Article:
Photo of the day

From a recent Atlantic photos of the week gallery:

A streak of light trails off into the night sky as the US military test fires an unarmed intercontinental ballistic missile at Vandenberg Air Force Base, some 130 miles (209 kms) northwest of Los Angeles, California early on May 3, 2017. 

Ringo Chiu / AFP / Getty

Marijuana, alcohol, and stupid corporate policies

From Wonkblog:

Workers at McLane drive forklifts and load hefty boxes into trucks. The grocery supplier, which runs a warehouse in Colorado, needs people who will stay alert — but prospective hires keep failing drug screens.

“Some weeks this year, 90 percent of applicants would test positive for something,” ruling them out for the job, said Laura Stephens, a human resources manager for the company in Denver. 

The state’s unemployment rate is already low — 3 percent, compared to 4.7 percent for the entire nation. Failed drug tests, which are rising locally and nationally, further drain the pool of eligible job candidates.

“Finding people to fill jobs,” Stephens said, “is really challenging.”

Job applicants are testing positive for marijuana, cocaine, amphetamine and heroin at the highest rate in 12 years, according to a new report from Quest Diagnostics, a clinical lab that follows national employment trends. An analysis of about 10 million workplace drug screens from across the country in 2016 found positive results from urine samples increased from 4 percent in 2015 to 4.2 percent in 2016.

The most significant increase was in positive tests for marijuana, said Barry Sample, the scientist who wrote the report. Positive tests for the drug reached 2 percent last year, compared with 1.6 percent in 2012.

Although state laws have relaxed over the past four years, employers haven’t eased up on testing for pot, even where it’s legal.

You know what they are not testing for?  Alcohol.  A drug that virtually every scientist who studies drugs and addiction thinks is more problematic than alcohol.  Should you operate a forklift while high on marijuana?  Hell no.  Should you operate a forklift if you smoked a joint the previous night?  I cannot see any reason why not.  Nobody stops you from operating that forklift if you had a six-pack or bottle of wine the previous night.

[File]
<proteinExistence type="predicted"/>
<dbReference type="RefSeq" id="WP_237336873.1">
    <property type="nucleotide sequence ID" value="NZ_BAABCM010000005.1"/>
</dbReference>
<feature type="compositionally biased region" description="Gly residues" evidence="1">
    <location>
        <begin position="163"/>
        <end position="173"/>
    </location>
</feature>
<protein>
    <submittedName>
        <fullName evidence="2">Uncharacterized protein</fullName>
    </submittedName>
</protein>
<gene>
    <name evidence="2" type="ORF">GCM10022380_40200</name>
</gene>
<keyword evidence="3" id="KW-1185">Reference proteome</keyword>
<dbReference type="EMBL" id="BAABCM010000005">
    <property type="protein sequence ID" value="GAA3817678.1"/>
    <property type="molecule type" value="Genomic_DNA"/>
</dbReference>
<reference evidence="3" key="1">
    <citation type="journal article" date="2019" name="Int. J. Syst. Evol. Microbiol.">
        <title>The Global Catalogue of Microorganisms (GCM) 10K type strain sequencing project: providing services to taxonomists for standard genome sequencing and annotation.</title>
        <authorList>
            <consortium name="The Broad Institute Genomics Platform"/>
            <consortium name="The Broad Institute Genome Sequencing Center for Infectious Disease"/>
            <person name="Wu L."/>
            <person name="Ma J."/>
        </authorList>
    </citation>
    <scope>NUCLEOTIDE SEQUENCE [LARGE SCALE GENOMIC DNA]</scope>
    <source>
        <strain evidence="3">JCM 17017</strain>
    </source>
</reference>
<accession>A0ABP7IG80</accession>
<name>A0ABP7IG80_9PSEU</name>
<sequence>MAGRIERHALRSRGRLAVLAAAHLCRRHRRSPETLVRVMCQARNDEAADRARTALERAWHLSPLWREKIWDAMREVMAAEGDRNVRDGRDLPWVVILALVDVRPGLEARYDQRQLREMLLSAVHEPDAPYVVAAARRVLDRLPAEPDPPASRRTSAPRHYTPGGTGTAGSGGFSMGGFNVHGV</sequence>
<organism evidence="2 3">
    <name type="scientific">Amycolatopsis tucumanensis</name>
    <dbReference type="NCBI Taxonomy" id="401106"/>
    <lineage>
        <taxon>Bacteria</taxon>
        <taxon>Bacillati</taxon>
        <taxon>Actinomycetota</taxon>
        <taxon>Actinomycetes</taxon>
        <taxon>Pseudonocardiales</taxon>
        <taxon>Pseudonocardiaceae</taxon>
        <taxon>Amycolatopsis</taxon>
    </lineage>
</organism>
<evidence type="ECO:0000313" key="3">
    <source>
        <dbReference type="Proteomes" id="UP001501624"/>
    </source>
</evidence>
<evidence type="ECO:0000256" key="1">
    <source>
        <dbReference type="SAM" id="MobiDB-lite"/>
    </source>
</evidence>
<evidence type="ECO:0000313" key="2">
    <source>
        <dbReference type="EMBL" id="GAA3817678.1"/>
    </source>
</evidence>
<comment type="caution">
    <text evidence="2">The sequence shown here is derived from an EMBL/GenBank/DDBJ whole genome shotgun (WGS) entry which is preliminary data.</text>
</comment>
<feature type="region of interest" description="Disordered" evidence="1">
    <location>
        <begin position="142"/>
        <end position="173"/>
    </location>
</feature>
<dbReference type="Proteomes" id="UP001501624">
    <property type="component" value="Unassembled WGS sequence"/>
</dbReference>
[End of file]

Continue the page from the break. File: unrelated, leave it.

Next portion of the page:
Why can’t companies just use a little common-sense.  If drug use interferes with your job; no job.  If it doesn’t, what the problem?  What’s really dumb is the blanket assumption that any non-alcohol drug use should prevent you from having a job.

Not a child?

David Brook’s column this week comparing Trump to a child was great.  Yglesias makes an interesting argument– Trump is not a child, but the living embodiment of the spoiled, unaccountable rich person that American culture creates.  Personally, I thin they are both right.  Yglesias:

The truth is that Trump is no child. He’s 70 years old. And he’s not just any kind of 70-year-old. He’s a white male 70-year-old. A famous one. A rich one. One who’s been rich since the day he was born. He’s a man who’s learned over the course of a long and rich life that he is free to operate without consequence. He’s the beneficiary of vast and enormous privilege, not just the ability to enjoy lavish consumption goods but the privilege of impunity that America grants to the wealthy…

Donald Trump is not a toddler

My 2-year-old son misbehaves all the time. The reason is simple: He’s a toddler.

He stuck his foot in a serving bowl at dinner Tuesday night. He screams in inappropriate situations. He’s terrified of vacuum cleaners. He thinks it’s funny to throw rocks at birds. He has poor impulse control and limited understanding of the consequences of his actions.

But he’s also, fundamentally, a good kid. If you tell him no, he’ll usually listen. If you remind him of the rules, he’ll acknowledge them and obey. He shows remorse when his misdeeds are pointed out to him, and if you walk him through a cause-and-effect chain he’ll alter his behavior. Like all little kids, he needs discipline, and he’s got a lot to learn. But he is learning, and he has some notion of consequences and right and wrong.

Trump is not like that — at all… [emphasis mine]

What’s beyond question, however, is that Trump’s expressed view that a rich and famous man like him can get away with anything is both sincere and largely correct. From his empty-box tax scam to money laundering at his casinos to racial discrimination in his apartments to Federal Trade Commission violations for his stock purchases to Securities and Exchange Commission violations for his financial reporting, Trump has spent his entire career breaking various laws, getting caught, and then essentially plowing ahead unharmed. When he was caught engaging in illegal racial discrimination to please a mob boss, he paid a fine. There was no sense that this was a repeated pattern of violating racial discrimination law, and certainly no desire to take a closer look at his various personal and professional connections to the Mafia.

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